November 29, 2013

Some Thoughts on the Recent Driscoll Plagiarism Kerfuffle

My recent review of Mark Driscoll's A Call to Resurgence was nearly completed when the recent plagiarism allegations came to light, so I did not address the subject there. Now, for those interested, here are some relevant links that should shed some light on the matter:

Review: A Call to Resurgence by Mark Driscoll

Driscoll, Mark. A Call to Resurgence: Will Christianity Have a Funeral or a Future? (Tyndale, 2013), 328 pp.

Controversial Resurgence leader Mark Driscoll’s new book is intended to be “a clarion call for every believer.” Driscoll wants believers to realize that we “are living in a post-Christian culture,” and that this involves “good and bad news. The good news is that God is still working . . . the bad news is that many believers just don’t get it.”

November 28, 2013

Can an Atheist Celebrate Thanksgiving?

If an atheist says, "Thanks," but there's no one there to hear it, is it still Thanksgiving? Here's theologian Gerald Bray:
One of the most popular American holidays is Thanksgiving Day, which manages to be religious and secular at the same time. The Pilgrim Fathers who first celebrated it did so for religious reasons . . . Today it is a major celebration when people are expected and encouraged to be grateful, but no one specifies to whom thanks should be given. Christians have no problem with this because they thank the God of Jesus Christ, but what about followers of other religions, not to mention atheists and agnostics? You cannot be thankful in the abstract, and most people admit they have received blessings that they have done nothing to deserve, even if they are not clear as to where those blessings have come from. They are usually quite prepared to be grateful for them, though, and this feeling gives Christians an opportunity to talk about God. [1]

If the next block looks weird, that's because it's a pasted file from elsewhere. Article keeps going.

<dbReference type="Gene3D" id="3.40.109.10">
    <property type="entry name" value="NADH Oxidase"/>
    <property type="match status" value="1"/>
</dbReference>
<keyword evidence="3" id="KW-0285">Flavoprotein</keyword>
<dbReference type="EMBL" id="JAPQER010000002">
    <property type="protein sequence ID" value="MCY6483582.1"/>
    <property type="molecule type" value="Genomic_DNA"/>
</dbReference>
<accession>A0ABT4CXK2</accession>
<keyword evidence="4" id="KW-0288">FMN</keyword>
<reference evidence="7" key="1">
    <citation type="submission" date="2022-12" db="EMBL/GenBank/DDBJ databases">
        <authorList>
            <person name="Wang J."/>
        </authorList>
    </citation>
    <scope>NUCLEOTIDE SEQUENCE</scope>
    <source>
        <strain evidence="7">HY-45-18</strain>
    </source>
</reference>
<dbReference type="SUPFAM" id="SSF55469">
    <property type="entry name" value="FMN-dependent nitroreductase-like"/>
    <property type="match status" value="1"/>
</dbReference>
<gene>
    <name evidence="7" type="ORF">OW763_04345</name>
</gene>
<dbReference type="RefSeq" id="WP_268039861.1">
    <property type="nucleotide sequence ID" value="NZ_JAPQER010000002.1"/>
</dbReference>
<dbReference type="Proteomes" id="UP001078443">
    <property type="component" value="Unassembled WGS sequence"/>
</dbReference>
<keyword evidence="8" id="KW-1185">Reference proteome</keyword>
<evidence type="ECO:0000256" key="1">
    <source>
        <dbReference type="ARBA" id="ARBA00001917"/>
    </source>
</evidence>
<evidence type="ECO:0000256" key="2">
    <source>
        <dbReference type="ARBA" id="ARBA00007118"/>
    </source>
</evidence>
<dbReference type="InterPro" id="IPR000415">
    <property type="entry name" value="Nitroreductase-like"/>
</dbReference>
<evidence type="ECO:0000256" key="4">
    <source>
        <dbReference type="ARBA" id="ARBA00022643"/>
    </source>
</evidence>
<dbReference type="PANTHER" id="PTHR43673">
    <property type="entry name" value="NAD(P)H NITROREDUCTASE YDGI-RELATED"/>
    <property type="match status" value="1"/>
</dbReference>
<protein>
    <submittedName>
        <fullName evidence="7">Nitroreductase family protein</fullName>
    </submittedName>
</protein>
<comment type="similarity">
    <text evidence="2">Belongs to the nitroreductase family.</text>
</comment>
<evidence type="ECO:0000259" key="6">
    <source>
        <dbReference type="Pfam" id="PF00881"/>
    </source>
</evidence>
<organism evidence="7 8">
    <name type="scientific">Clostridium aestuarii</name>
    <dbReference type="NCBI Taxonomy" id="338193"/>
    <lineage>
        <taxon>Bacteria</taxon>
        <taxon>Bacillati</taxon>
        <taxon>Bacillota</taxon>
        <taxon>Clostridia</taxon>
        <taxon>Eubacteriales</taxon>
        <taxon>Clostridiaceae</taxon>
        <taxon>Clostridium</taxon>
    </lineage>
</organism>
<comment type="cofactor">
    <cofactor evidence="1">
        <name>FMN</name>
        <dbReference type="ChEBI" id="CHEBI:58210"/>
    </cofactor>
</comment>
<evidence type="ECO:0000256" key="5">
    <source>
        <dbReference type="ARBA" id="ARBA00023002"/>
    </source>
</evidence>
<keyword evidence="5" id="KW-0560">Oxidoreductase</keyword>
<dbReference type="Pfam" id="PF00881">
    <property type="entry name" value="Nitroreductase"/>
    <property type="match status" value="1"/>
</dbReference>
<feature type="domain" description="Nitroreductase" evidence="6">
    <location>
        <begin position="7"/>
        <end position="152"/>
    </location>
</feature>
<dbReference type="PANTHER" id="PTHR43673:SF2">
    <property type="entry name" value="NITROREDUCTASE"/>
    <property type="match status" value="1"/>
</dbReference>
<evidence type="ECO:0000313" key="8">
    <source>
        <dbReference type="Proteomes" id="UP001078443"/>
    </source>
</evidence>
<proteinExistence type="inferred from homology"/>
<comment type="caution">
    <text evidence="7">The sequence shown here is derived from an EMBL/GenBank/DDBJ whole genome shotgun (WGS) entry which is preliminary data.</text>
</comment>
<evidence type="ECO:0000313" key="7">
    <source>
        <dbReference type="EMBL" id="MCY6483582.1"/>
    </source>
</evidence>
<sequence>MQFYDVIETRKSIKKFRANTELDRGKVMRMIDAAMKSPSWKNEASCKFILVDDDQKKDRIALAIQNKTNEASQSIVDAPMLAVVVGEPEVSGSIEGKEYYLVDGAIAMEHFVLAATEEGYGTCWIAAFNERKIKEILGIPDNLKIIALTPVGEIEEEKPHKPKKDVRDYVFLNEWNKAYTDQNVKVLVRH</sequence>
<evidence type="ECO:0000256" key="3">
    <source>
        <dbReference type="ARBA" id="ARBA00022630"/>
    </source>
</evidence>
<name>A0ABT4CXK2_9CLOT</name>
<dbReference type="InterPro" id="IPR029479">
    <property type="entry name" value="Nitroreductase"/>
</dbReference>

This should really go without saying, but I'll say it anyway: you can't be thankful if there's no one there to thank.

1. God is Love: A Biblical and Systematic Theology (Crossway, 2012), p. 35. Emphasis mine.

You can purchase God is Love at either of these locations:

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November 20, 2013

Is New Covenant Prophecy Fallible?

Regardless of how one answers the question of whether or not the gift of prophecy continues today, one must also answer the more basic question of just what prophecy is. Related to that question is this one, "Is New Covenant prophecy fallible?" And make no mistake, this is most definately a separate question.

November 18, 2013

My Seminary Experience - Why MCTS?

Having finished my undergraduate degree in Christian Studies (at Columbia Evangelical Seminary) back in September, I decided to continue my theological education at the Midwest Center for Theological Studies. I am now enrolled in the track two program (the Master of Arts in Theological Studies or MATS for short).  As I progress through my studies, I hope to chronicle my seminary experience on this blog by offering updates and reflections on a (Lord willing) regular basis.

To get started, I thought I'd explain why I decided to study at MCTS rather than one of the many other fine institutions that offer theological education through distance education. So, here's why I chose Midwest:

November 14, 2013

Review: God in Our Midst by Daniel Hyde

Hyde, Daniel R. God in Our Midst: The Tabernacle & Our Relationship with God (Reformation Trust, 2012), 272 pp.

God in Our Midst is pastor Daniel Hyde's commentary on the tabernacle passages in the book of Exodus. It is not, however, a typical Old Testament commentary. How is it different? What makes GIOM such a wonderful and unique commentary is that each chapter not only exalts Christ but is rich with application for the New Covenant believer.

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